You're obviously looking for a static analysis tool that can
- parse C++ on scale
- locate code fragments of interest
- extract a model
- pass that model to a model checker
- report that result to you
A significant problem is that everybody has a different idea about what model they'd like to check.
That alone likely kills your chance of finding exactly what you want, because each model extraction tool
has generally made a choice as to what it wants to capture as a model, and the chances that it matches
what you want precisely are IMHO close to zero.
You aren't clear on what specifically you want to model, but I presume you want to find the communication
primitives and model the process interactions to check for something like deadlock?
The commercial static analysis tool vendors seem like a logical place to look, but I don't think they are there, yet. Coverity would seem like the best bet, but it appears they only have some kind of dynamic analysis for Java threading issues.
This paper claims to do this, but I have not looked at in any detail: Compositional analysis of C/C++ programs
with VeriSoft. Related is [PDF] Computer-Assisted Assume/Guarantee Reasoning with VeriSoft. It appears you have to hand-annotate
the source code to indicate the modelling elements of interest. The Verifysoft tool itself appears to be proprietary to Bell Labs and is likely hard to obtain.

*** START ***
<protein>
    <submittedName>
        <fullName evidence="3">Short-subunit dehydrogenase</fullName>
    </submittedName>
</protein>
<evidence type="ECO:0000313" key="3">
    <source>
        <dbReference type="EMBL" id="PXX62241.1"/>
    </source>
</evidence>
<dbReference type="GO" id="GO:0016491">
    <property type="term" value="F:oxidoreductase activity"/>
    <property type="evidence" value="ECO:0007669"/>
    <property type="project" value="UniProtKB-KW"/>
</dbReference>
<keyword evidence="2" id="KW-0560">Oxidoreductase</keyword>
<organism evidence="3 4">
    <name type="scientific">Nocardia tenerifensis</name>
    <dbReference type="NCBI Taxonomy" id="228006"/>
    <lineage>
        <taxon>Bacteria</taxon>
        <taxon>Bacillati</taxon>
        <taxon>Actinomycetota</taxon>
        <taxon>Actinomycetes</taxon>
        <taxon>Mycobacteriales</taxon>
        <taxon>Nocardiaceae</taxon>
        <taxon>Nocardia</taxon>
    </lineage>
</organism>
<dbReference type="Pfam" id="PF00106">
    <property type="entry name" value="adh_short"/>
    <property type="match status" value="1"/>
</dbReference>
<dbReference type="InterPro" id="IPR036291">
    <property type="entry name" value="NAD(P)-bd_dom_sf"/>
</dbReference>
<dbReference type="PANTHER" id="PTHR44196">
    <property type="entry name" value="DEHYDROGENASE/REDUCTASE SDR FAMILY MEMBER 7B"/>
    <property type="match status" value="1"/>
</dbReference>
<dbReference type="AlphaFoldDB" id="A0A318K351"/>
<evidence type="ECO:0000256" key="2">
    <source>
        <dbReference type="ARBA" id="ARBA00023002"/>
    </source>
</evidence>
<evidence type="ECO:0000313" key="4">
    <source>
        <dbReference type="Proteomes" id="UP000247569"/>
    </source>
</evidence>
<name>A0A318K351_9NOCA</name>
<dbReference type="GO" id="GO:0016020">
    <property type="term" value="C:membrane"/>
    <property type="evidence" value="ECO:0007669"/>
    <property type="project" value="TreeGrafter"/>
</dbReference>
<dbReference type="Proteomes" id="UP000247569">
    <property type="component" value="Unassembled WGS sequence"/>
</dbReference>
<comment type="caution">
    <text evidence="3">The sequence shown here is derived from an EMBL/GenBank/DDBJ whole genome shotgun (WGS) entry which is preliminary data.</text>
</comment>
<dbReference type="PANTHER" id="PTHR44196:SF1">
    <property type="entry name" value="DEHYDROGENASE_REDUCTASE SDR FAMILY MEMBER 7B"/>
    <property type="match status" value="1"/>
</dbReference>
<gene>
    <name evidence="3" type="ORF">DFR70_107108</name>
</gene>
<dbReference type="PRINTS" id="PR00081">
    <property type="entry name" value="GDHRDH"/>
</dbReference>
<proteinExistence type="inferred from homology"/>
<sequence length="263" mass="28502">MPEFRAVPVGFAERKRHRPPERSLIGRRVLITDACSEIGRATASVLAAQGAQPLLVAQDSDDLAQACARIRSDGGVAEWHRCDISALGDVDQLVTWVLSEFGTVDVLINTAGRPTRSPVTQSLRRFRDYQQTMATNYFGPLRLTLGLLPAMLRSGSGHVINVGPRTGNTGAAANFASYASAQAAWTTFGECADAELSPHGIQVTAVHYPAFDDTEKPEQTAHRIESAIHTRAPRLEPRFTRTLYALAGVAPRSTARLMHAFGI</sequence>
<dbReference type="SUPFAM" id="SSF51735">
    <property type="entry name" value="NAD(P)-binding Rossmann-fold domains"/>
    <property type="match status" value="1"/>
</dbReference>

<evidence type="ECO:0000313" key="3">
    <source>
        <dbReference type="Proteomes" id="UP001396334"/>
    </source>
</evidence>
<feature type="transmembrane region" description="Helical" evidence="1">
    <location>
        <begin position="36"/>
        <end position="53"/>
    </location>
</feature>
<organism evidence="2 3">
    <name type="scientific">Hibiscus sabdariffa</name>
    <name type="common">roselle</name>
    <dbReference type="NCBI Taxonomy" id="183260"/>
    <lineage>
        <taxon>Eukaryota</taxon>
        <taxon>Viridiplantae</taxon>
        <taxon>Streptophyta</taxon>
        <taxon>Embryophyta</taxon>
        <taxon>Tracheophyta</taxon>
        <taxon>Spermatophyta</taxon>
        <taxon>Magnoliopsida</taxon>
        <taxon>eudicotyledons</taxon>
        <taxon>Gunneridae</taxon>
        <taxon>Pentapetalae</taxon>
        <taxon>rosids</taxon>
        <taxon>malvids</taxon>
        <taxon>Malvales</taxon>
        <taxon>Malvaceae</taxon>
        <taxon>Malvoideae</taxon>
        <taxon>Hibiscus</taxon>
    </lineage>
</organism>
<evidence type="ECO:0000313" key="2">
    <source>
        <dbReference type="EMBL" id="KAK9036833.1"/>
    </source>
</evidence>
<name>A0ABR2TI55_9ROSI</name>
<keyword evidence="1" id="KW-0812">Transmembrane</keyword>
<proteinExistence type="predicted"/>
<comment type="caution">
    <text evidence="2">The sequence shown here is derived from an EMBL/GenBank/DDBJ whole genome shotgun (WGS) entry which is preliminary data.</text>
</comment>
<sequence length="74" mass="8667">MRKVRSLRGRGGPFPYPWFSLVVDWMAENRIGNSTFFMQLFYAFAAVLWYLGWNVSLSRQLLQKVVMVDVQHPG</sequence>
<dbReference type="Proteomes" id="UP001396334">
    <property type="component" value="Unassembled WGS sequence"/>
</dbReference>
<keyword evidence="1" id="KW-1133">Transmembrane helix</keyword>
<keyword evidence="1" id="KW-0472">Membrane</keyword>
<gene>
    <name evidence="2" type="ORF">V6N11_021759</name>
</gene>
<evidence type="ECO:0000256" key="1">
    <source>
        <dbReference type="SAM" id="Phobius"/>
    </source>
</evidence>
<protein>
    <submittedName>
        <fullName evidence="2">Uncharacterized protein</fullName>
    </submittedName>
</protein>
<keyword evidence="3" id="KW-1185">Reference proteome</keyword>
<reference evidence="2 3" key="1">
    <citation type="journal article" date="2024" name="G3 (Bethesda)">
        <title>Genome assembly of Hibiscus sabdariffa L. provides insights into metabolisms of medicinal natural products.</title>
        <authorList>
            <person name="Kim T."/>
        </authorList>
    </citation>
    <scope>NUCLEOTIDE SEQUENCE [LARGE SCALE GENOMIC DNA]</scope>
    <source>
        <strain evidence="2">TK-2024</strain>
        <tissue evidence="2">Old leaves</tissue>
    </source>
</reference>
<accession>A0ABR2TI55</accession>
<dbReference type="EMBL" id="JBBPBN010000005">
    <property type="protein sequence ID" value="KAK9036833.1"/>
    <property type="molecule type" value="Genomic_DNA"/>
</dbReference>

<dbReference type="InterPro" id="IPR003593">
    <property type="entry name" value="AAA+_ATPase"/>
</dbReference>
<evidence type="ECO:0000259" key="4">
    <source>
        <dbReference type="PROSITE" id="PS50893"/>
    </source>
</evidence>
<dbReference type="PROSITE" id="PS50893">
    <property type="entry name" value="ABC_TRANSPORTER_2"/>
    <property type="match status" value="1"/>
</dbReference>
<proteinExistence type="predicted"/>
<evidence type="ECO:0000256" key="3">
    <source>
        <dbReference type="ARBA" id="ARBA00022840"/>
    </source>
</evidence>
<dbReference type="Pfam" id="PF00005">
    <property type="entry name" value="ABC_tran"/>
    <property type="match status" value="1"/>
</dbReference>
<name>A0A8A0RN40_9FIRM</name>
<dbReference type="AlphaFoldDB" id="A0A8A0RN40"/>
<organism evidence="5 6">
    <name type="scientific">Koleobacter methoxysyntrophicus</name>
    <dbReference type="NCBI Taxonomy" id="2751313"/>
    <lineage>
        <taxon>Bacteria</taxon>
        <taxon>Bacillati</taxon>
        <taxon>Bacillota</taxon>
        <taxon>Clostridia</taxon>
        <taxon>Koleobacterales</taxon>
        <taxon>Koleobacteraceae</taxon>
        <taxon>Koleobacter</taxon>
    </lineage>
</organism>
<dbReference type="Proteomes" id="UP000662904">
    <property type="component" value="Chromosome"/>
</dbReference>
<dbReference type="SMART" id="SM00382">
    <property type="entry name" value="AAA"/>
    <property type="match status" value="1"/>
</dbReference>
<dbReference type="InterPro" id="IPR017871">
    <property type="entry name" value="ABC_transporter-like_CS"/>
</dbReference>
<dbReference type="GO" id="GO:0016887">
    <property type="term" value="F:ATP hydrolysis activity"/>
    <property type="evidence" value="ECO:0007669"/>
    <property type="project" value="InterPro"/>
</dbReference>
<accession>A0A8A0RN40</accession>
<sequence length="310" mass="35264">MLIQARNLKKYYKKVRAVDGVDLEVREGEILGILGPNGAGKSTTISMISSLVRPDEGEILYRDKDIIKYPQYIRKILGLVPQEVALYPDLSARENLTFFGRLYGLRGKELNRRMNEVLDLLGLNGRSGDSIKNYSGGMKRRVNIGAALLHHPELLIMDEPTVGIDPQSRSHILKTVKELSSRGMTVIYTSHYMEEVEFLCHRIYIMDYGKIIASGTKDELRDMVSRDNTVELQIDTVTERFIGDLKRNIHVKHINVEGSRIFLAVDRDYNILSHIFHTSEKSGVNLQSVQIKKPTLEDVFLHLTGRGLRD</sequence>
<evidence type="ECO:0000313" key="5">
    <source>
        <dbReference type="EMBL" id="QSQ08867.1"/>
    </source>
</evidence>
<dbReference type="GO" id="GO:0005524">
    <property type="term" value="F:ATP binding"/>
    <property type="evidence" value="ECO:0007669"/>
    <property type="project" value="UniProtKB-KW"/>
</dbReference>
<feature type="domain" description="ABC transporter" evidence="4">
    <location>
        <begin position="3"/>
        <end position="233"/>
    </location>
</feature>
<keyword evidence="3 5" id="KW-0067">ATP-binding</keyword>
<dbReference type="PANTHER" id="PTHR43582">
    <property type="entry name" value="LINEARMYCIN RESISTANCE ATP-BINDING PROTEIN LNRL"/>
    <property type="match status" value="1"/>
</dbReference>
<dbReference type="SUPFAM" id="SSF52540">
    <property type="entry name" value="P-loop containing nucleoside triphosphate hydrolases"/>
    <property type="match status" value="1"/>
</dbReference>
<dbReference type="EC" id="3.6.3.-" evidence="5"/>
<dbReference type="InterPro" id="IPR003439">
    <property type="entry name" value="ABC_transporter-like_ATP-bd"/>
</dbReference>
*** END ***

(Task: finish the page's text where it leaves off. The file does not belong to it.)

Similarly this one: Distributed Verification of Multi-threaded C++ Programs .
This paper also makes interesting claims, but doesn't process C++ in spite of the title:
Runtime Model Checking of Multithreaded C/C++ Programs.
While all the parts of this are difficult, an issue they all share is parsing C++ (as exemplified by
the previously quoted paper) and finding the code patterns that provide the raw information for the model.
You also need to parse the specific dialect of C++ you are using; its not nice that the C++ compilers all accept different languages. And, as you have observed, processing large C++ codes is necessary. Model checkers (SPIN and friends) are relatively easy to find.
Our DMS Software Reengineering Toolkit provides for general purpose parsing, with customizable pattern matching and fact extraction, and has a robust C++ Front End that handles many dialects of C++. It could likely be configured to find and extract the facts that correspond to the model you care about. But it doesn't do this this off the shelf.
DMS with its C front end have been used to process extremely large C applications (19,000 compilation units!). The C++ front end has been used in anger on a variety of large-scale C++ projects but not generally at that scale. Given DMS's general capability, I think it likely capable of handling fairly big chunks of code. YMMV.